The Shedd Aquarium has just revealed the initial details of its Centennial Commitment renovation for its original building at 1200 S DuSable Lake Shore Drive in Museum Campus. The project is part of the larger $500 million Centennial Commitment program in anticipation for its 100th celebration in 2030. The effort is led by the aquarium itself under the guidance of president and CEO Bridget Coughlin who took over in 2016.
The Shedd’s original Beaux Arts building was completed in 1930 by architecture firm Graham, Anderson, Probst & White after receiving $3 million in funding from Marshall Field’s president John G. Shedd. The marble and limestone clad structure includes ornate features like marine fossils in the limestone and Neptune’s trident topping the dome. Later additions in 1991 and 2001 led to architecture firm Valerio Dewalt Train developing a master plan for exhibits in 2004.
Now the same firm is heading the design efforts on multiple new exhibits and facade restorations as part of a larger initiative. The Centennial Commitment will expand on neighborhood outreach, accelerate aquatic research, and create equitable education programs with the goal of expanding their footprint in the local communities while increasing visitor capacity and demand.
Interior renovations will include the removal of the current gift shop to be replaced by a new centralized Learning Commons currently held in the basement. The new space will serve as an ‘experimental hub and curiosity incubator’ for school programs hoping to increase the total number of students engaged from 180,000 to 230,000 annually. The technology-forward space will allow for 85 percent of guests to partake in facilitated learning experiences compared to the current 15 percent.
The next highlight will be the removal of the north gallery containing three exhibits in exchange for a large Caribbean coral reef habitat with a 40-foot-long tunnel connecting the original building to the Oceanarium. Surrounded by sharks, rays, and exotic fish, the exhibition exemplifies the main concept for the aquarium moving forward; integrated habitats that promote interactivity while allowing visitors to get up close to the animals’ natural behaviors.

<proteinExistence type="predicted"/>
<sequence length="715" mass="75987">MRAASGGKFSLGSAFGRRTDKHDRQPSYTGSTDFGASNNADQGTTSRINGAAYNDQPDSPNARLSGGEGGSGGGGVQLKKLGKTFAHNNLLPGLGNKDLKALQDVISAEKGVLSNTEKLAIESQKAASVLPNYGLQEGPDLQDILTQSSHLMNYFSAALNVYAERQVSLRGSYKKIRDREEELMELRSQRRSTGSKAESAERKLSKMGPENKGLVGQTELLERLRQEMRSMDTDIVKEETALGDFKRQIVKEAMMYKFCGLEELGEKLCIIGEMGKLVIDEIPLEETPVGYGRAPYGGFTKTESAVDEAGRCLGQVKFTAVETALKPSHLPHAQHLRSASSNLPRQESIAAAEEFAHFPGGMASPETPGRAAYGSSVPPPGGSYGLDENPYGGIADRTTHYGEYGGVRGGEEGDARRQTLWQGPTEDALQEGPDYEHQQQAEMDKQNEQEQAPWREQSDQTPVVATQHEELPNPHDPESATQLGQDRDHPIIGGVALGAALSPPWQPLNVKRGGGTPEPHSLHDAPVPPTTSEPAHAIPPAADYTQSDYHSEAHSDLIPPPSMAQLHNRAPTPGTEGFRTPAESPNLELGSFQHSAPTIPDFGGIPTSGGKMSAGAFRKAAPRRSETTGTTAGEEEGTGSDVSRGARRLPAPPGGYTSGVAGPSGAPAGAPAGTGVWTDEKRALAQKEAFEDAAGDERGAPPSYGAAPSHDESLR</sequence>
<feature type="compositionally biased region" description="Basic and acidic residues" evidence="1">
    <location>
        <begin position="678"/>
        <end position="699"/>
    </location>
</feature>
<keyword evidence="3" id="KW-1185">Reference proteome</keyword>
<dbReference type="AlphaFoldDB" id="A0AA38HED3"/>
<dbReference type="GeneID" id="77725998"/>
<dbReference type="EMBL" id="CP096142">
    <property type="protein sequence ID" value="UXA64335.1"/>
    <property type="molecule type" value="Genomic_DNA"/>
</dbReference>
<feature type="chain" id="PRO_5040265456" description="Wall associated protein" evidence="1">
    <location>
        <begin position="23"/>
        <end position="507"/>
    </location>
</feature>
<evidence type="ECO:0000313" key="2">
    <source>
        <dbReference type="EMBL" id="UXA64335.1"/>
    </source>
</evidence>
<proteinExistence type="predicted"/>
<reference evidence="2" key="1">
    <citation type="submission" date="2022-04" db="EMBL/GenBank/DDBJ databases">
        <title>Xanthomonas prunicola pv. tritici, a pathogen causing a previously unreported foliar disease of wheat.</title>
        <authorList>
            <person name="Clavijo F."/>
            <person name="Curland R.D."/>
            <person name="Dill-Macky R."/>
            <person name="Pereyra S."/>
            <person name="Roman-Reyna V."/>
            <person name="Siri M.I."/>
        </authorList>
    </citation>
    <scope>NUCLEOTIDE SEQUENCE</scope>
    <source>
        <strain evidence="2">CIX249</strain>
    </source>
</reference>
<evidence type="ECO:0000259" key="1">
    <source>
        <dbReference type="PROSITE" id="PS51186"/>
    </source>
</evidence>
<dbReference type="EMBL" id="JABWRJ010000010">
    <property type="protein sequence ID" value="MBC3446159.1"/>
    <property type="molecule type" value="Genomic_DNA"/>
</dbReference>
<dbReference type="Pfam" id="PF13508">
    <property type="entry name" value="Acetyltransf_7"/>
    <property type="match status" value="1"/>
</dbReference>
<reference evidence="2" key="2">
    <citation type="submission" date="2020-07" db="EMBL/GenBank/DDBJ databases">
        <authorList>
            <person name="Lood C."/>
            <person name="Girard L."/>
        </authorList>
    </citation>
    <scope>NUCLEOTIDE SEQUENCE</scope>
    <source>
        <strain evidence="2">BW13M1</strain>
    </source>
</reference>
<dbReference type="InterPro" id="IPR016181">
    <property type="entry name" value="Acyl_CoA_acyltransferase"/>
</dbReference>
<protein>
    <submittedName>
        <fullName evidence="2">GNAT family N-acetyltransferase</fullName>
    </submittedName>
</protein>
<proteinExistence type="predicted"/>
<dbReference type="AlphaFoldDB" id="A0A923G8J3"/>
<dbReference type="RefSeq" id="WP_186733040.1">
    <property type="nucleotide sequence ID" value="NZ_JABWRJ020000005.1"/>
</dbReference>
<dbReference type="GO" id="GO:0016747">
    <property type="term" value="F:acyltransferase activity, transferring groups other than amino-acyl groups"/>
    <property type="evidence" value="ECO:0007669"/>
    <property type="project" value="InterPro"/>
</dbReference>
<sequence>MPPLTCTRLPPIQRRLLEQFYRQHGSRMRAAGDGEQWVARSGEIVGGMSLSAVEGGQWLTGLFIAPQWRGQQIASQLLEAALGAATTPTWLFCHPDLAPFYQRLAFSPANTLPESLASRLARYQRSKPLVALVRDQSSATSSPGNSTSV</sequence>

Also indoors, the museum will centralize five of its science labs along with their state-of-the-art hospital to form a new science hub. The new facility will specialize in animal care and population sustainability goals, allowing for an increased capacity with the use of expansive habitats. Other indoor work includes the renovation of multiple other exhibits into complex ecosystems, increased water volumes, improved back of house facilities, as well as repairs to original building detailing and an emphasis on Kovler Hall’s mosaic ceiling.
On the outside, the building will get a new entry pavilion which will extend the current accessible entrance with new programming amenities. Featuring interactive nature play areas both inside and outside of the space, the pavilion will be open to all visiting Museum Campus. Also included is the re-opening of seven 30-foot-tall windows on the north facade, allowing for the Learning Commons to enjoy skyline views. Lastly, four acres of green space surrounding the existing building will be re-designed with new green spaces, nature play, and community areas.
With last December’s numbers being the first to return to 2019 levels, the aquarium is confident in its path having secured 80 percent of the financing for the $250 million construction effort. Work is set to commence in 2023 and will occur in phases with a majority of the changes opening to the public by 2026, but the Centennial Commitment continues through for a total of eight years to 2030.
Further information and a vision video can be found on Shedd’s website here.